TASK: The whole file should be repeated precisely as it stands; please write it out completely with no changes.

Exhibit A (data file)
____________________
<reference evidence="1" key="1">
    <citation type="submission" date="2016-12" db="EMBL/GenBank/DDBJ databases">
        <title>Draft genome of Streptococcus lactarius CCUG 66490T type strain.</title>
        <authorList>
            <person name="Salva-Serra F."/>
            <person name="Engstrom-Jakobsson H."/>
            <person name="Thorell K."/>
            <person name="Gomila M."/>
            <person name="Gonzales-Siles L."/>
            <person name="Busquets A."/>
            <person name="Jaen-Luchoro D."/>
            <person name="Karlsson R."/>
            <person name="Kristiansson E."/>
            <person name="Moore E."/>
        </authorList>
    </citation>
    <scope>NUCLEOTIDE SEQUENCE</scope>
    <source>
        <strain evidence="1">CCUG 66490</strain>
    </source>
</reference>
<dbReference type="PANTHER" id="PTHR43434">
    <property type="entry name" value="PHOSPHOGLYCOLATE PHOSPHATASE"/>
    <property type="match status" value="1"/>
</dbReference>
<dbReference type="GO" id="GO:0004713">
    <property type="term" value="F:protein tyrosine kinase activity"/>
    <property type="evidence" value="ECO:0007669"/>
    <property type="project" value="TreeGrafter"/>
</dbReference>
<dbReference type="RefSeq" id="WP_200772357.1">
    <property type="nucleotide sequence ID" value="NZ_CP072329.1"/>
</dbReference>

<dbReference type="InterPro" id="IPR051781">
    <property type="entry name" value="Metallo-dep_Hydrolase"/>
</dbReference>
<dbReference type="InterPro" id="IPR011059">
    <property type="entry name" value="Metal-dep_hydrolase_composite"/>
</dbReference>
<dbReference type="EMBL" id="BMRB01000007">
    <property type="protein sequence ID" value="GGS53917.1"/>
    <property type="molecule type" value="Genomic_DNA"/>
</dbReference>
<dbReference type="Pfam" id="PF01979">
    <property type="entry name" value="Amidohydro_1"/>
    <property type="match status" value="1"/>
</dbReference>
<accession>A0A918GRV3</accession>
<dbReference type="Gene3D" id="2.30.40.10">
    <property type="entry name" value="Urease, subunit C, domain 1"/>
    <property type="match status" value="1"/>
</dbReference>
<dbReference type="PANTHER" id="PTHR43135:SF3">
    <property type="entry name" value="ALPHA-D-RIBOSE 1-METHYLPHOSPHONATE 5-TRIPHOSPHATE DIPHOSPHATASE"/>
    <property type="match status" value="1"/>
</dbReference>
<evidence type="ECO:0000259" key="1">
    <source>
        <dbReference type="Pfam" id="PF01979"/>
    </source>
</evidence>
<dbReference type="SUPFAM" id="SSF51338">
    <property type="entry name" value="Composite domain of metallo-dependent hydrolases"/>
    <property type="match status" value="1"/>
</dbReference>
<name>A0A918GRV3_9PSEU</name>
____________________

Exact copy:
<reference evidence="1" key="1">
    <citation type="submission" date="2016-12" db="EMBL/GenBank/DDBJ databases">
        <title>Draft genome of Streptococcus lactarius CCUG 66490T type strain.</title>
        <authorList>
            <person name="Salva-Serra F."/>
            <person name="Engstrom-Jakobsson H."/>
            <person name="Thorell K."/>
            <person name="Gomila M."/>
            <person name="Gonzales-Siles L."/>
            <person name="Busquets A."/>
            <person name="Jaen-Luchoro D."/>
            <person name="Karlsson R."/>
            <person name="Kristiansson E."/>
            <person name="Moore E."/>
        </authorList>
    </citation>
    <scope>NUCLEOTIDE SEQUENCE</scope>
    <source>
        <strain evidence="1">CCUG 66490</strain>
    </source>
</reference>
<dbReference type="PANTHER" id="PTHR43434">
    <property type="entry name" value="PHOSPHOGLYCOLATE PHOSPHATASE"/>
    <property type="match status" value="1"/>
</dbReference>
<dbReference type="GO" id="GO:0004713">
    <property type="term" value="F:protein tyrosine kinase activity"/>
    <property type="evidence" value="ECO:0007669"/>
    <property type="project" value="TreeGrafter"/>
</dbReference>
<dbReference type="RefSeq" id="WP_200772357.1">
    <property type="nucleotide sequence ID" value="NZ_CP072329.1"/>
</dbReference>

<dbReference type="InterPro" id="IPR051781">
    <property type="entry name" value="Metallo-dep_Hydrolase"/>
</dbReference>
<dbReference type="InterPro" id="IPR011059">
    <property type="entry name" value="Metal-dep_hydrolase_composite"/>
</dbReference>
<dbReference type="EMBL" id="BMRB01000007">
    <property type="protein sequence ID" value="GGS53917.1"/>
    <property type="molecule type" value="Genomic_DNA"/>
</dbReference>
<dbReference type="Pfam" id="PF01979">
    <property type="entry name" value="Amidohydro_1"/>
    <property type="match status" value="1"/>
</dbReference>
<accession>A0A918GRV3</accession>
<dbReference type="Gene3D" id="2.30.40.10">
    <property type="entry name" value="Urease, subunit C, domain 1"/>
    <property type="match status" value="1"/>
</dbReference>
<dbReference type="PANTHER" id="PTHR43135:SF3">
    <property type="entry name" value="ALPHA-D-RIBOSE 1-METHYLPHOSPHONATE 5-TRIPHOSPHATE DIPHOSPHATASE"/>
    <property type="match status" value="1"/>
</dbReference>
<evidence type="ECO:0000259" key="1">
    <source>
        <dbReference type="Pfam" id="PF01979"/>
    </source>
</evidence>
<dbReference type="SUPFAM" id="SSF51338">
    <property type="entry name" value="Composite domain of metallo-dependent hydrolases"/>
    <property type="match status" value="1"/>
</dbReference>
<name>A0A918GRV3_9PSEU</name>